When asked if their families have grown closer despite everything, they all agreed. “I would definitely say the pandemic has brought us closer together.” With both of Esme’s parents and sisters working full-time, their family time has been reduced drastically. While Esme busies herself with cooking, cleaning, schoolwork, and babysitting, her younger brother struggles with her father’s absence. “Well, my brother misses my dad because,like, that’s who he’d always be with all the time, and he’s just stuck in his room now, like he doesn’t want to come out. And my two older sisters are working too, which makes it harder for him.”
Kaylee too noted that the pandemic and her father’s service for the local police department similarly has affected her younger siblings. “My sister always wants my dad to be home, but he just can’t be right now.” Like Esme, Kaylee also babysits her siblings during the day, which compromises time she’d usually spend on schoolwork. And while this new reality presents its challenges, both agreed that the pandemic has improved their family relations: “We definitely try to hang out more when we can and plan family things around the time dad gets home.”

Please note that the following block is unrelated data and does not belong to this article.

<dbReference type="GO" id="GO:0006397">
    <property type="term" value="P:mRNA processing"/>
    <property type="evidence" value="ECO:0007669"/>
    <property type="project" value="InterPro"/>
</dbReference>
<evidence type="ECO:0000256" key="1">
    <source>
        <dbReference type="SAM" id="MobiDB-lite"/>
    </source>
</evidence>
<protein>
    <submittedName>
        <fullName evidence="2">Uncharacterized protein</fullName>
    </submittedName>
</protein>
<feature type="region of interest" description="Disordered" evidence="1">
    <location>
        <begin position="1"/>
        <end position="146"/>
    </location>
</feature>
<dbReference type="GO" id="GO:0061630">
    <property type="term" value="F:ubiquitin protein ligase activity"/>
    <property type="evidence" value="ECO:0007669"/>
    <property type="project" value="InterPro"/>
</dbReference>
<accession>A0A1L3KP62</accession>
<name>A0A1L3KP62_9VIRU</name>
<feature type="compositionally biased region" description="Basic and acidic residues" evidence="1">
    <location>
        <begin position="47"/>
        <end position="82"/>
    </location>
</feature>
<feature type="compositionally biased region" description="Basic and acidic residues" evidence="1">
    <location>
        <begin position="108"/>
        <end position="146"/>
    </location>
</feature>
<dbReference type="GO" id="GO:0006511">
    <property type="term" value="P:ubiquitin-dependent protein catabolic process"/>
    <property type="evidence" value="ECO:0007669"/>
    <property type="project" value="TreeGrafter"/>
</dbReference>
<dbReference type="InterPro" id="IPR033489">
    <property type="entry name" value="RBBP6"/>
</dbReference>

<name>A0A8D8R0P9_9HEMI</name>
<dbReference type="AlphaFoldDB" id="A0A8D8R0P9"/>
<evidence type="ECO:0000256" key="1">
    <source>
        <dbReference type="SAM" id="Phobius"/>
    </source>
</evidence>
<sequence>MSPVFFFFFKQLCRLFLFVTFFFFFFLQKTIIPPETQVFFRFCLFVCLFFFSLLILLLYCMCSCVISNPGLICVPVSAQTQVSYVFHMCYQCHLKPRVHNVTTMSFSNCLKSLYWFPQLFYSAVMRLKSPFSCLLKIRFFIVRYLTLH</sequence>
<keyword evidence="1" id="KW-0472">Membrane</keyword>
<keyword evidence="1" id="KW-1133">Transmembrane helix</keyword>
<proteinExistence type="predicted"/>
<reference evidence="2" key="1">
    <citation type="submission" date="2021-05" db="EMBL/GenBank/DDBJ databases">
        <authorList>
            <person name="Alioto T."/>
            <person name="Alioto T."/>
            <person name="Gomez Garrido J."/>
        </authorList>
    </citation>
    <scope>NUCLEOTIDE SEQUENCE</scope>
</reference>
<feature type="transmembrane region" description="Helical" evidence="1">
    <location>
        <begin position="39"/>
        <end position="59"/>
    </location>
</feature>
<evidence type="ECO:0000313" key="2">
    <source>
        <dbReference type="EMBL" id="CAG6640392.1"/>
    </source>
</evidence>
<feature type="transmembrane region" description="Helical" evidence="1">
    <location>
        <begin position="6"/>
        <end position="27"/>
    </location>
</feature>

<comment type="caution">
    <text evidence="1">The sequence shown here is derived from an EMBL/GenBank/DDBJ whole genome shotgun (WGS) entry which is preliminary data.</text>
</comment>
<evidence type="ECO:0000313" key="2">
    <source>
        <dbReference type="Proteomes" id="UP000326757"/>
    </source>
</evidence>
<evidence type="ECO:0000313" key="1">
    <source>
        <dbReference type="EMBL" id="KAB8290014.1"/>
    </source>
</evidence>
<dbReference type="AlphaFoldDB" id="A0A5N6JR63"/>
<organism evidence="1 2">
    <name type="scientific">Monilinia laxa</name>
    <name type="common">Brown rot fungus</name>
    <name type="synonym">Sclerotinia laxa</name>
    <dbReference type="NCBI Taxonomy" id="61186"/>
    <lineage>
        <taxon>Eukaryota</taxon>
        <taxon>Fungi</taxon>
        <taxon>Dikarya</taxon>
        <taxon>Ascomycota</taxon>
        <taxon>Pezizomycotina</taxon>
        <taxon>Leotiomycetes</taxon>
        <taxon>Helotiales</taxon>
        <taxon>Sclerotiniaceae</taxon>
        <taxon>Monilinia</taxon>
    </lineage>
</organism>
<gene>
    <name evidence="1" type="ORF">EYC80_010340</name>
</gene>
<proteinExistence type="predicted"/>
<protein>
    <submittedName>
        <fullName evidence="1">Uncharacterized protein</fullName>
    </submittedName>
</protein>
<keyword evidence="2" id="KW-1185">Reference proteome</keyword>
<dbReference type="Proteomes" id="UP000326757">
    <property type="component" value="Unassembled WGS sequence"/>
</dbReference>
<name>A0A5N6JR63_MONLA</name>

When Esme’s father returns from work on the weekends, their family takes advantage of the occasion too. “When we see my dad, we try to spend more time with him, so we all hang out with the animals, make carne asada, and have a bonfire!”
“Yeah, we really try to sit down for meals together, go outside and play together, watch T.V.– all that stuff,” Kaylee echoed.
“Actually, it’s funny because my little sister is the one who’s wanted to do more things as a family, you know, and be like the families on T.V. and [have] family meals all the time…but I’m always the annoying one I guess you could say… the lazy one maybe because I just want to stay inside. But I do help out a lot for our family, even though it doesn’t sound like it, I really do, and my mom, she sees that I have been helping, so she’s okay with it.” While Aylin and her brother are concentrating on their schoolwork in their rooms, Aylin’s little sister often feels lonely. “Since last year, she still doesn’t understand that my dad has to be away, and she always misses him. Of course, she misses both of our parents whenever they’re gone, I guess. But I think she’s more bored than she is alone!”
Being the son or daughter of an essential employee poses its challenges, however, each of these adolescents have found ways to balance their responsibilities, serve their families, and make the best of the situation they’ve been thrust into. These adolescent experiences truly embody Scottish author M.J. Croan’s perspective on maturity: “Maturity is when your world opens up and you realize that you are not the center of it.”
Andy Earle is a researcher who studies parent-teen communication and adolescent risk behaviors. He is the co-founder of talkingtoteens.com, ghostwriter at WriteItGreat.com, and host of the Talking to Teens podcast, a free weekly talk show for parents of teenagers.